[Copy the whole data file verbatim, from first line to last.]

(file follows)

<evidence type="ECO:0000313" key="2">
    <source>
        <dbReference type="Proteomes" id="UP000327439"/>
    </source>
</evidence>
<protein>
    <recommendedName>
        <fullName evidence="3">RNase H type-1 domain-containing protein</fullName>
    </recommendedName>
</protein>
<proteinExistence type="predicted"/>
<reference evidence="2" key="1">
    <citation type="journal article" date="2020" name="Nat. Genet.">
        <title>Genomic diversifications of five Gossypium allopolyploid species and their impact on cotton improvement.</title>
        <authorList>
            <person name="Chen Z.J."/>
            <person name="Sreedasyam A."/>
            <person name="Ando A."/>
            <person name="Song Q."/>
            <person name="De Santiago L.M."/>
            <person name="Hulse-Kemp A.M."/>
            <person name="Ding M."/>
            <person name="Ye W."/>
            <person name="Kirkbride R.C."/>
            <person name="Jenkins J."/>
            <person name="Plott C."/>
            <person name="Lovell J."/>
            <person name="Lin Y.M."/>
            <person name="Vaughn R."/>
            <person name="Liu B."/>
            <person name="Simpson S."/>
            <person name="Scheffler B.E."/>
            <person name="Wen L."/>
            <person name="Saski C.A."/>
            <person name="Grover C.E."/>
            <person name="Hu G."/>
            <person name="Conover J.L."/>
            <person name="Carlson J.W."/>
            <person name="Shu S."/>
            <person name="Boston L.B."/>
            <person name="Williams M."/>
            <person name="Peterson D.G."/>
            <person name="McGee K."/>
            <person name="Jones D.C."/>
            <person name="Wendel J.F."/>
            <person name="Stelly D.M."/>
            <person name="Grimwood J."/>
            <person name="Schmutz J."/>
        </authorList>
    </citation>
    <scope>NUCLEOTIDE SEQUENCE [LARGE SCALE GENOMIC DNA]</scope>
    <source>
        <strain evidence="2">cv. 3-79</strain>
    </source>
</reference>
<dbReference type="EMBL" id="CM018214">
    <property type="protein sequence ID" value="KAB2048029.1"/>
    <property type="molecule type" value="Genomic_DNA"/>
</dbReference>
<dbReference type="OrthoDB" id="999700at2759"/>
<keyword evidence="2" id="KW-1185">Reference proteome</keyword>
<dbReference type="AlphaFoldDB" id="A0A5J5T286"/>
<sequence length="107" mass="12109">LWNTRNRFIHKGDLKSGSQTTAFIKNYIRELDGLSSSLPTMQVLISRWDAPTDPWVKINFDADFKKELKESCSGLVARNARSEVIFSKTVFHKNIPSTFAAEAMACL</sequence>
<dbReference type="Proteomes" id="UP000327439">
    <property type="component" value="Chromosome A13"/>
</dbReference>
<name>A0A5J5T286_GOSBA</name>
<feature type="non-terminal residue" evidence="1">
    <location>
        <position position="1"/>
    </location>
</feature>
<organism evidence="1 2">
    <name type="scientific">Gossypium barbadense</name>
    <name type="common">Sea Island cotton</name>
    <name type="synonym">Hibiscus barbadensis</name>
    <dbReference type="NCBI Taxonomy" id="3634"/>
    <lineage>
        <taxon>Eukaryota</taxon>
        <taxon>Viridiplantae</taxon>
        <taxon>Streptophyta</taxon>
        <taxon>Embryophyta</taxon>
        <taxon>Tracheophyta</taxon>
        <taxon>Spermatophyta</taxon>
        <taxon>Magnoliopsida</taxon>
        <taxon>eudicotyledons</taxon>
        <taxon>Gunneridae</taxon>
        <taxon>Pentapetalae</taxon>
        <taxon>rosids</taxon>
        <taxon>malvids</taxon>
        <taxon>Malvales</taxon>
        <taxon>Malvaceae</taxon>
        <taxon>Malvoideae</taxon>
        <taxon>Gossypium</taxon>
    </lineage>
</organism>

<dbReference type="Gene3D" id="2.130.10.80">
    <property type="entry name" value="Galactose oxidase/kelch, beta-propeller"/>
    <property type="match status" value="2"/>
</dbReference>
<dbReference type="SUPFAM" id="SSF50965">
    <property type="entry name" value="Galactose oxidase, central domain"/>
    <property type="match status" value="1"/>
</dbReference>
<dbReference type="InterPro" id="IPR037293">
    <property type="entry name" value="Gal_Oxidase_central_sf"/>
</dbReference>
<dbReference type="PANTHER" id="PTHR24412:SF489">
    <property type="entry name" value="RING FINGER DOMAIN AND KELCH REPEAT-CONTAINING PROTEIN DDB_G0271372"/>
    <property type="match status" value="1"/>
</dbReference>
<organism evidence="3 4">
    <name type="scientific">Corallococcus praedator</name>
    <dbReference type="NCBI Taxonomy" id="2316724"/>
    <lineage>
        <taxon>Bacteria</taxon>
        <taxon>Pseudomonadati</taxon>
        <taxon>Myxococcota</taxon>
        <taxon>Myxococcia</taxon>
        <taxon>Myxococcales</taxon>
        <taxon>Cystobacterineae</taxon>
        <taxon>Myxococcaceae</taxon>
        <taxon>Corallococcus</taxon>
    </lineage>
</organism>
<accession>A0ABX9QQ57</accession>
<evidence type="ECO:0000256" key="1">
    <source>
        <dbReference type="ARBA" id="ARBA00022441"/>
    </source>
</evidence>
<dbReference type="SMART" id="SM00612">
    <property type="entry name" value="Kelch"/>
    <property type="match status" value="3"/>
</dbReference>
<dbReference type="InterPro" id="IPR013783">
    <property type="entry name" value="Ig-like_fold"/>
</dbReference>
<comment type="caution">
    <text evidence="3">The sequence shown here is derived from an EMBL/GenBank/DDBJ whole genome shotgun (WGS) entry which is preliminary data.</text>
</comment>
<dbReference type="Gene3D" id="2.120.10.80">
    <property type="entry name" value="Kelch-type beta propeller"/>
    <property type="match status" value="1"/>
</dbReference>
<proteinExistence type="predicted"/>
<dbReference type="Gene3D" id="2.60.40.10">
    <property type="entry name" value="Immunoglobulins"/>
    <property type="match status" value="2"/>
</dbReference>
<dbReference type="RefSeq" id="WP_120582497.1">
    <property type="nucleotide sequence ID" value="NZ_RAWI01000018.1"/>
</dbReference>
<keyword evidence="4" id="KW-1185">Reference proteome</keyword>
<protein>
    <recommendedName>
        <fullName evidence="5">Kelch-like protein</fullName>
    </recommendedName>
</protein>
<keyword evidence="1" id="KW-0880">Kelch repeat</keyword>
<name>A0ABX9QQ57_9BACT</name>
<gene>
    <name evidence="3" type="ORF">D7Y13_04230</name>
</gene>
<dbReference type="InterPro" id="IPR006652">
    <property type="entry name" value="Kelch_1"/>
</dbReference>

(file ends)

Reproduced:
<evidence type="ECO:0000313" key="2">
    <source>
        <dbReference type="Proteomes" id="UP000327439"/>
    </source>
</evidence>
<protein>
    <recommendedName>
        <fullName evidence="3">RNase H type-1 domain-containing protein</fullName>
    </recommendedName>
</protein>
<proteinExistence type="predicted"/>
<reference evidence="2" key="1">
    <citation type="journal article" date="2020" name="Nat. Genet.">
        <title>Genomic diversifications of five Gossypium allopolyploid species and their impact on cotton improvement.</title>
        <authorList>
            <person name="Chen Z.J."/>
            <person name="Sreedasyam A."/>
            <person name="Ando A."/>
            <person name="Song Q."/>
            <person name="De Santiago L.M."/>
            <person name="Hulse-Kemp A.M."/>
            <person name="Ding M."/>
            <person name="Ye W."/>
            <person name="Kirkbride R.C."/>
            <person name="Jenkins J."/>
            <person name="Plott C."/>
            <person name="Lovell J."/>
            <person name="Lin Y.M."/>
            <person name="Vaughn R."/>
            <person name="Liu B."/>
            <person name="Simpson S."/>
            <person name="Scheffler B.E."/>
            <person name="Wen L."/>
            <person name="Saski C.A."/>
            <person name="Grover C.E."/>
            <person name="Hu G."/>
            <person name="Conover J.L."/>
            <person name="Carlson J.W."/>
            <person name="Shu S."/>
            <person name="Boston L.B."/>
            <person name="Williams M."/>
            <person name="Peterson D.G."/>
            <person name="McGee K."/>
            <person name="Jones D.C."/>
            <person name="Wendel J.F."/>
            <person name="Stelly D.M."/>
            <person name="Grimwood J."/>
            <person name="Schmutz J."/>
        </authorList>
    </citation>
    <scope>NUCLEOTIDE SEQUENCE [LARGE SCALE GENOMIC DNA]</scope>
    <source>
        <strain evidence="2">cv. 3-79</strain>
    </source>
</reference>
<dbReference type="EMBL" id="CM018214">
    <property type="protein sequence ID" value="KAB2048029.1"/>
    <property type="molecule type" value="Genomic_DNA"/>
</dbReference>
<dbReference type="OrthoDB" id="999700at2759"/>
<keyword evidence="2" id="KW-1185">Reference proteome</keyword>
<dbReference type="AlphaFoldDB" id="A0A5J5T286"/>
<sequence length="107" mass="12109">LWNTRNRFIHKGDLKSGSQTTAFIKNYIRELDGLSSSLPTMQVLISRWDAPTDPWVKINFDADFKKELKESCSGLVARNARSEVIFSKTVFHKNIPSTFAAEAMACL</sequence>
<dbReference type="Proteomes" id="UP000327439">
    <property type="component" value="Chromosome A13"/>
</dbReference>
<name>A0A5J5T286_GOSBA</name>
<feature type="non-terminal residue" evidence="1">
    <location>
        <position position="1"/>
    </location>
</feature>
<organism evidence="1 2">
    <name type="scientific">Gossypium barbadense</name>
    <name type="common">Sea Island cotton</name>
    <name type="synonym">Hibiscus barbadensis</name>
    <dbReference type="NCBI Taxonomy" id="3634"/>
    <lineage>
        <taxon>Eukaryota</taxon>
        <taxon>Viridiplantae</taxon>
        <taxon>Streptophyta</taxon>
        <taxon>Embryophyta</taxon>
        <taxon>Tracheophyta</taxon>
        <taxon>Spermatophyta</taxon>
        <taxon>Magnoliopsida</taxon>
        <taxon>eudicotyledons</taxon>
        <taxon>Gunneridae</taxon>
        <taxon>Pentapetalae</taxon>
        <taxon>rosids</taxon>
        <taxon>malvids</taxon>
        <taxon>Malvales</taxon>
        <taxon>Malvaceae</taxon>
        <taxon>Malvoideae</taxon>
        <taxon>Gossypium</taxon>
    </lineage>
</organism>

<dbReference type="Gene3D" id="2.130.10.80">
    <property type="entry name" value="Galactose oxidase/kelch, beta-propeller"/>
    <property type="match status" value="2"/>
</dbReference>
<dbReference type="SUPFAM" id="SSF50965">
    <property type="entry name" value="Galactose oxidase, central domain"/>
    <property type="match status" value="1"/>
</dbReference>
<dbReference type="InterPro" id="IPR037293">
    <property type="entry name" value="Gal_Oxidase_central_sf"/>
</dbReference>
<dbReference type="PANTHER" id="PTHR24412:SF489">
    <property type="entry name" value="RING FINGER DOMAIN AND KELCH REPEAT-CONTAINING PROTEIN DDB_G0271372"/>
    <property type="match status" value="1"/>
</dbReference>
<organism evidence="3 4">
    <name type="scientific">Corallococcus praedator</name>
    <dbReference type="NCBI Taxonomy" id="2316724"/>
    <lineage>
        <taxon>Bacteria</taxon>
        <taxon>Pseudomonadati</taxon>
        <taxon>Myxococcota</taxon>
        <taxon>Myxococcia</taxon>
        <taxon>Myxococcales</taxon>
        <taxon>Cystobacterineae</taxon>
        <taxon>Myxococcaceae</taxon>
        <taxon>Corallococcus</taxon>
    </lineage>
</organism>
<accession>A0ABX9QQ57</accession>
<evidence type="ECO:0000256" key="1">
    <source>
        <dbReference type="ARBA" id="ARBA00022441"/>
    </source>
</evidence>
<dbReference type="SMART" id="SM00612">
    <property type="entry name" value="Kelch"/>
    <property type="match status" value="3"/>
</dbReference>
<dbReference type="InterPro" id="IPR013783">
    <property type="entry name" value="Ig-like_fold"/>
</dbReference>
<comment type="caution">
    <text evidence="3">The sequence shown here is derived from an EMBL/GenBank/DDBJ whole genome shotgun (WGS) entry which is preliminary data.</text>
</comment>
<dbReference type="Gene3D" id="2.120.10.80">
    <property type="entry name" value="Kelch-type beta propeller"/>
    <property type="match status" value="1"/>
</dbReference>
<proteinExistence type="predicted"/>
<dbReference type="Gene3D" id="2.60.40.10">
    <property type="entry name" value="Immunoglobulins"/>
    <property type="match status" value="2"/>
</dbReference>
<dbReference type="RefSeq" id="WP_120582497.1">
    <property type="nucleotide sequence ID" value="NZ_RAWI01000018.1"/>
</dbReference>
<keyword evidence="4" id="KW-1185">Reference proteome</keyword>
<protein>
    <recommendedName>
        <fullName evidence="5">Kelch-like protein</fullName>
    </recommendedName>
</protein>
<keyword evidence="1" id="KW-0880">Kelch repeat</keyword>
<name>A0ABX9QQ57_9BACT</name>
<gene>
    <name evidence="3" type="ORF">D7Y13_04230</name>
</gene>
<dbReference type="InterPro" id="IPR006652">
    <property type="entry name" value="Kelch_1"/>
</dbReference>